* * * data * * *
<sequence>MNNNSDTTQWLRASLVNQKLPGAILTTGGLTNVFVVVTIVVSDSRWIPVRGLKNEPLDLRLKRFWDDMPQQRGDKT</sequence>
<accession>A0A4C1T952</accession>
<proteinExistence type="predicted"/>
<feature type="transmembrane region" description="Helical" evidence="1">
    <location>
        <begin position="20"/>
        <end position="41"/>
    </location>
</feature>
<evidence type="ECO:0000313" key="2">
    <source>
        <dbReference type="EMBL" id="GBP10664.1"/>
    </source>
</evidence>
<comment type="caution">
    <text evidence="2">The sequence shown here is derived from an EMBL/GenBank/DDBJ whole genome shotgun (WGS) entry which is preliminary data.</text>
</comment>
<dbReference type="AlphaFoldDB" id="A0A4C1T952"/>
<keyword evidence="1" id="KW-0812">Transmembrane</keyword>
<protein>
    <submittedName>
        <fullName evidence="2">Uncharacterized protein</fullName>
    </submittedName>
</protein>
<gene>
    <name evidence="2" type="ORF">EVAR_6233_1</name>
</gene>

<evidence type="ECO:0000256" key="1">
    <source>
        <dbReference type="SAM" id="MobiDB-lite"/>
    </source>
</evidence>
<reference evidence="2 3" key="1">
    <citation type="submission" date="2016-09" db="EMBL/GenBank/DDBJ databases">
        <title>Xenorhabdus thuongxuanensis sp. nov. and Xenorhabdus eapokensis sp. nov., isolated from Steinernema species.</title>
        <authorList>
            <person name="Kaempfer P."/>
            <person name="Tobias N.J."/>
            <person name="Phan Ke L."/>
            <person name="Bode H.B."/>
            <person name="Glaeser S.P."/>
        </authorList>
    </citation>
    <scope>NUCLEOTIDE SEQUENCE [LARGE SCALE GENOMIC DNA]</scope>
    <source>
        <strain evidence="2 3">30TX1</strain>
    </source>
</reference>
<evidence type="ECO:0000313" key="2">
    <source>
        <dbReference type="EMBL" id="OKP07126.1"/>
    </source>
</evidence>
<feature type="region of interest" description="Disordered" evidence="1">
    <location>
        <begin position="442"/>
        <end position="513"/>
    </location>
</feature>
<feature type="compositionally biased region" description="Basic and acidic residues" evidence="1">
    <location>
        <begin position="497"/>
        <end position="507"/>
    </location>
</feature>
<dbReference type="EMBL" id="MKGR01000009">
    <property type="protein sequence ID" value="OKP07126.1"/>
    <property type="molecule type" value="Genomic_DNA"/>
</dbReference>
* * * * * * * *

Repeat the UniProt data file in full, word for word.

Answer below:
<sequence>MNNNSDTTQWLRASLVNQKLPGAILTTGGLTNVFVVVTIVVSDSRWIPVRGLKNEPLDLRLKRFWDDMPQQRGDKT</sequence>
<accession>A0A4C1T952</accession>
<proteinExistence type="predicted"/>
<feature type="transmembrane region" description="Helical" evidence="1">
    <location>
        <begin position="20"/>
        <end position="41"/>
    </location>
</feature>
<evidence type="ECO:0000313" key="2">
    <source>
        <dbReference type="EMBL" id="GBP10664.1"/>
    </source>
</evidence>
<comment type="caution">
    <text evidence="2">The sequence shown here is derived from an EMBL/GenBank/DDBJ whole genome shotgun (WGS) entry which is preliminary data.</text>
</comment>
<dbReference type="AlphaFoldDB" id="A0A4C1T952"/>
<keyword evidence="1" id="KW-0812">Transmembrane</keyword>
<protein>
    <submittedName>
        <fullName evidence="2">Uncharacterized protein</fullName>
    </submittedName>
</protein>
<gene>
    <name evidence="2" type="ORF">EVAR_6233_1</name>
</gene>

<evidence type="ECO:0000256" key="1">
    <source>
        <dbReference type="SAM" id="MobiDB-lite"/>
    </source>
</evidence>
<reference evidence="2 3" key="1">
    <citation type="submission" date="2016-09" db="EMBL/GenBank/DDBJ databases">
        <title>Xenorhabdus thuongxuanensis sp. nov. and Xenorhabdus eapokensis sp. nov., isolated from Steinernema species.</title>
        <authorList>
            <person name="Kaempfer P."/>
            <person name="Tobias N.J."/>
            <person name="Phan Ke L."/>
            <person name="Bode H.B."/>
            <person name="Glaeser S.P."/>
        </authorList>
    </citation>
    <scope>NUCLEOTIDE SEQUENCE [LARGE SCALE GENOMIC DNA]</scope>
    <source>
        <strain evidence="2 3">30TX1</strain>
    </source>
</reference>
<evidence type="ECO:0000313" key="2">
    <source>
        <dbReference type="EMBL" id="OKP07126.1"/>
    </source>
</evidence>
<feature type="region of interest" description="Disordered" evidence="1">
    <location>
        <begin position="442"/>
        <end position="513"/>
    </location>
</feature>
<feature type="compositionally biased region" description="Basic and acidic residues" evidence="1">
    <location>
        <begin position="497"/>
        <end position="507"/>
    </location>
</feature>
<dbReference type="EMBL" id="MKGR01000009">
    <property type="protein sequence ID" value="OKP07126.1"/>
    <property type="molecule type" value="Genomic_DNA"/>
</dbReference>